My friends Deb and Jim Fallows have a new book coming out tomorrow: Our Towns: A 100,000 Mile Journey into the Heart of America looks at cities around the country that have rebounded after devastating plant closings and the like. They came to Columbus a few years ago and have dedicated a section of the book to the Golden Triangle. One of the things they have noticed here, and in other cities that try to recover from setbacks, is the way that good leaders find new ways to look at old places.
What do you see in Mississippi that can be re-purposed? Something old that most others would reject, but that could be the foundation for something innovative and wonderful?
In East Columbus, there is this old furniture warehouse that has been sitting there for about 6 or 7 years that could be repurposed into something else. It is a very large area of land that could really be used for anything. The surrounding area would probably benefit from the new jobs that would be created because the area that it is located in is a low income part of Columbus. It would also bring industry back to Columbus. After the Yokohama tire plant was built it created a lot of job opportunities in the area that really boosted the amount of jobs in Columbus/West Point/Starkville. My 9 year old brother was talking to me about when he gets older, he wants to buy it and possibly turn it into a lego factory, something that he is very interested in doing. So maybe he’ll bring jobs back to this area.
Mississippi has the potential to be the example of moral, yet progressive. Mississippi has a set backbone or morals and ethics that don’t seem to be adjusting themselves any time soon. However, I have hope for Mississippi to be evolved by the current generation into a state that prides itself on being progressive, but not excessively so. It seems that so many states are definitively red or blue. However, America comes in different shades of purple. No state is exclusively Democratic or exclusively Republican, and I have hope that Mississippi can become an example of a formerly heavily skewed state who decides to embrace all forms opinions with representation.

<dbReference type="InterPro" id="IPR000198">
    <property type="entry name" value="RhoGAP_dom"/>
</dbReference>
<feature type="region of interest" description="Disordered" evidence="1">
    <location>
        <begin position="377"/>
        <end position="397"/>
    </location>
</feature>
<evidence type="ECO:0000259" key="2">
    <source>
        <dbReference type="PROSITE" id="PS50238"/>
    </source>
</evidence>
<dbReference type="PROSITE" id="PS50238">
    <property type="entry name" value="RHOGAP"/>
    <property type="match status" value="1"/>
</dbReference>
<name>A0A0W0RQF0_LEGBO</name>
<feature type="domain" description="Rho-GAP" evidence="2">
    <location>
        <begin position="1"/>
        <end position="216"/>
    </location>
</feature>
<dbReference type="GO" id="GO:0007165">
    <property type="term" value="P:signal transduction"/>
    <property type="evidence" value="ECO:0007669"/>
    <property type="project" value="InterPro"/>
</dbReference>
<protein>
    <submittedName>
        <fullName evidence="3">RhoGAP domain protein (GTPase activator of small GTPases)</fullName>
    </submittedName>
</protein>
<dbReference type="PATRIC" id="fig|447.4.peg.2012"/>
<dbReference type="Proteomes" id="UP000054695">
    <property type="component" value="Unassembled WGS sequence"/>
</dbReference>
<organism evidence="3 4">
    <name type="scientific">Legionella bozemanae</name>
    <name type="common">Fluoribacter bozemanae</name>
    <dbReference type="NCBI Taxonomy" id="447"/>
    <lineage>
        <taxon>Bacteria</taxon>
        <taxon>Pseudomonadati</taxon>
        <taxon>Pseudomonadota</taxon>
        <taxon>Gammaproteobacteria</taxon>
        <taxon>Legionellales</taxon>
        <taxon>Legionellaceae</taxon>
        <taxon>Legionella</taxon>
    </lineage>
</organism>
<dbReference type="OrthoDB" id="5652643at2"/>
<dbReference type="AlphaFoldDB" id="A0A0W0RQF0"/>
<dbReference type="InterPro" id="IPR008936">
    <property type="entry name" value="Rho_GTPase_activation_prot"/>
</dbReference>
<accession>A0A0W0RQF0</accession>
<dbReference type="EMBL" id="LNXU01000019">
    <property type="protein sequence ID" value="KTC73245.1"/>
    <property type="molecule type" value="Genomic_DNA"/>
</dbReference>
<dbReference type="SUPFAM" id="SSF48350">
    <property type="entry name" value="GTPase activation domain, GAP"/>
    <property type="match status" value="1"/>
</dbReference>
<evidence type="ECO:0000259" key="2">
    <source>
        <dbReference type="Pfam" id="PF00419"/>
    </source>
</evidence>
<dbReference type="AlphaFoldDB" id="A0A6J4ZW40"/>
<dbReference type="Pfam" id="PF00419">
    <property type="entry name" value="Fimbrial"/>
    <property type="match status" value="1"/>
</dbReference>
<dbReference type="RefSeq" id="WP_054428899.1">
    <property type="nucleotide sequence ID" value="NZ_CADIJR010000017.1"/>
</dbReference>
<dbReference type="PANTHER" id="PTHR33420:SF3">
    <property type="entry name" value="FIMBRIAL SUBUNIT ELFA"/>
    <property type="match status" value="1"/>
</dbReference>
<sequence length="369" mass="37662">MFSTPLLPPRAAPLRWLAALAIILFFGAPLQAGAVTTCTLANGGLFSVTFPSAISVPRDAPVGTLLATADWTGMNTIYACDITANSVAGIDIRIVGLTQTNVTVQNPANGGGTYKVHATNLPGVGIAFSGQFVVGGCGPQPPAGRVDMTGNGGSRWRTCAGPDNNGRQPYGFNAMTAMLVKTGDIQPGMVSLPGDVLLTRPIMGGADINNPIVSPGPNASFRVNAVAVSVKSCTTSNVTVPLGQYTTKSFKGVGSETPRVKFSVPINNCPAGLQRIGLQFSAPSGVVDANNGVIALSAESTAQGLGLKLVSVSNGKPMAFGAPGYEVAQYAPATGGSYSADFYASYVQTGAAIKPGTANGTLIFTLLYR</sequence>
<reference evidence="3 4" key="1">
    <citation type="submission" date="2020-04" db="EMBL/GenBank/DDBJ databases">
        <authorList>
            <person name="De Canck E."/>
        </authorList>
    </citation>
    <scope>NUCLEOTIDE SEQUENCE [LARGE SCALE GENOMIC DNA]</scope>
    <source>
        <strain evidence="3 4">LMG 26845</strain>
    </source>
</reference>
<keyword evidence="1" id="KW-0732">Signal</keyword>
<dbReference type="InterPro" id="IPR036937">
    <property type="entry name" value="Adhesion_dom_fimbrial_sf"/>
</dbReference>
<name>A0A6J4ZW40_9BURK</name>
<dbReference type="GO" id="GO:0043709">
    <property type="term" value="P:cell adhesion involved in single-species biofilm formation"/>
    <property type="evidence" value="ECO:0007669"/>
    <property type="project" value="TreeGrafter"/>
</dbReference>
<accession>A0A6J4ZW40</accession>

Mississippi is full of places that carry the potential of being used to create something that can help the state’s economy and sense of community grow. From Pearl to Biloxi to even Columbus, there are abandoned plots of land that have been lost to time’s passing. This isn’t at the fault of Mississippians, but rather, the simple effect of a business closing due to a lack of business or a successor to the business. However, this can still make the state seem worse off. I have no doubt in my mind that these places can be re-purposed as land for schools or breakthrough businesses for the upcoming generation of soon-to-be adults in the state.
In my hometown, Meridian, there is a large unused building that used to be a mall. That building has a multitude of possible uses that are far superior to it simply taking up space. It could be revamped and repurposed as a new mall, an office building, or even a shelter for the homeless. The building come become a modern school that boosts our state from the bottom of the education barrel. If enough capital could be gathered, it could become a power hub with solar power, giving Meridian something the rest of the South still doesn’t have. This building is one of around the state, relics left behind of a forgotten time. While sentimental value is important, we must look toward the future and by improving the present. Creating jobs and providing assistance for the current residents of the state should be one of the top priorities for those holding power over the Magnolia State.
In my home town, where the 2016 census recorded 427 citizens, has many buildings and locations where attempted businesses have shut down and are now rotting away. This seems to be a recurring theme throughout our state, but it is not the only problem. Another trend I’ve noticed is that many businesses start up and after their failure, the property is used for storage or even renovated into a home. Rural areas are actually inverse urbanizing, turning their businesses and industry into homes and living areas. This, however, is not the case for established urban areas such as coastal cities, Hattiesburg, Jackson, and many others. Cities such as those are actually continuously urbanizing and expanding their bounds. The hardest part about revamping old areas for modern use is finding a way to reverse this counter-urbanization that is occurring in small, neglected areas.
Mississippi has many places that can be transformed into areas of recreation, education, or residential purposes. The lack of funding being placed towards these endeavors is appalling as they could be used to further prevent Mississippi from being viewed as a “shithole state”. The jobs created could boost the economy and in turn provide jobs for future generations of workers.